My grieving was far different from the depression that I have felt, and luckily pulled myself out of, over the past few years.
Mental health is something worthy of talking about. I want to be a part of the discussion, and to let others know it is okay to talk about it and admit it if you have a problem. It is good to seek ways, even if you do not struggle with depression, to keep yourself balanced and not only your physical health in check, but also taking the time to keep your mental health in a good place. I know I am not alone in this. I have read other bloggers share their stories of depression. Lady Jennie of A Lady in France and Erin Margolin of the Road to My Writer Roots have both greatly touched me with their posts on depression. When I read their struggles, I know that I am not alone in this. In fact, one in every four people suffer from it.
Mental health is an important topic to me, and it should be to all mothers. Not only is our own mental health important, but so is that of our children. Besides the fact that it is so difficult to care for small children in the middle of your own battle.
As luck would have it, I read a post last week on a blog I visit regularly, That Cynking Feeling, and I felt charged to take action. Her post, “Chilling Thought” provided an insight into her own struggles with depression, but also introduced the world to the Blog for Mental Health 2014 Campaign. I knew immediately that I also wanted to take the pledge and participate in the 2014 Blog for Mental Health.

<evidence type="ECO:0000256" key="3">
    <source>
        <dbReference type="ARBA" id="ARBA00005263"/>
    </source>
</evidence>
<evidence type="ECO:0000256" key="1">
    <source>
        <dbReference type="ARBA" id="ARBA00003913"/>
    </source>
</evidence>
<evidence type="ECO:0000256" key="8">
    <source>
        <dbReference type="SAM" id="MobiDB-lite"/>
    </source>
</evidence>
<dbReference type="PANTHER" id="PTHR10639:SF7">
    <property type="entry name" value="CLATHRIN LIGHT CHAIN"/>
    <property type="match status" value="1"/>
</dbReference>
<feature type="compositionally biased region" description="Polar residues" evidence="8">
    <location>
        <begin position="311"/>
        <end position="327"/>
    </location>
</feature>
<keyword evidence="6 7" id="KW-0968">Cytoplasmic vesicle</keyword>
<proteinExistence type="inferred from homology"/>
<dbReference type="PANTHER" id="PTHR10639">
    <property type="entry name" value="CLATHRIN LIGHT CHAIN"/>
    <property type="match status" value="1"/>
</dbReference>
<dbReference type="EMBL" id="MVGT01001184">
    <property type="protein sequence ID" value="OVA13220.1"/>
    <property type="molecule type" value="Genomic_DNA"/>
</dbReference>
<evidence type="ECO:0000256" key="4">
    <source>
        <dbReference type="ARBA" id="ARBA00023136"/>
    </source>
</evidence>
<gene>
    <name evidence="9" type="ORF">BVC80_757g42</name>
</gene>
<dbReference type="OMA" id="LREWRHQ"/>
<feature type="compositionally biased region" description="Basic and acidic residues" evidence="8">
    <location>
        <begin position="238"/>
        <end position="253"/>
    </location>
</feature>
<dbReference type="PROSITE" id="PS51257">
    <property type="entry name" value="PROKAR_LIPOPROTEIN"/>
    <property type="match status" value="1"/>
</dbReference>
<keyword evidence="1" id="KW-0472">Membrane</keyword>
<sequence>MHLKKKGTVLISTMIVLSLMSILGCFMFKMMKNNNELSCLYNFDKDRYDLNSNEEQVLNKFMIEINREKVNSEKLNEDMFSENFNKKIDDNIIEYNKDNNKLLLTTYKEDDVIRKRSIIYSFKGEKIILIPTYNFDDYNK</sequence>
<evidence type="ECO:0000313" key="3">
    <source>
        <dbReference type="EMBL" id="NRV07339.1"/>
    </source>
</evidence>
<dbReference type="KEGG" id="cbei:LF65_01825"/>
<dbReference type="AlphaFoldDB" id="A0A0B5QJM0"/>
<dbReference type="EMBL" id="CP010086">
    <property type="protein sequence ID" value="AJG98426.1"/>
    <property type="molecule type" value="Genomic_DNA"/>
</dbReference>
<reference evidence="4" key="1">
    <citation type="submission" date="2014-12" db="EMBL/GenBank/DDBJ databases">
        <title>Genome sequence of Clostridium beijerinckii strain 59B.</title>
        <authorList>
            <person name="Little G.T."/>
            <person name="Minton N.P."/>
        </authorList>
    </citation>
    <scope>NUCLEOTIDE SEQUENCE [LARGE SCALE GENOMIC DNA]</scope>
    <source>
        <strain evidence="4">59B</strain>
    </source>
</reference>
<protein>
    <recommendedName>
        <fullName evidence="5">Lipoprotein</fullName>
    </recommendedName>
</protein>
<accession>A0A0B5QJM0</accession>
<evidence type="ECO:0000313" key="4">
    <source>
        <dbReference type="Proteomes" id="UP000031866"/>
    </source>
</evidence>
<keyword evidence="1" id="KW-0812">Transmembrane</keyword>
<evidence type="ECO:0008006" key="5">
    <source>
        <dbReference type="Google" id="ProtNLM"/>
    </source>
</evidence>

Blog For Mental Health 2014
Here is the pledge, based on the words from the project founder’s initial call to action in 2012:
“I pledge my commitment to the Blog for Mental Health 2014 Project. I will blog about mental health topics not only for myself, but for others. By displaying this badge, I show my pride, dedication, and acceptance for mental health. I use this to promote mental health education in the struggle to erase stigma.”
If this is a topic of interest to you, I urge you to check out the campaign and participate too.
So, what is the status of your mental health?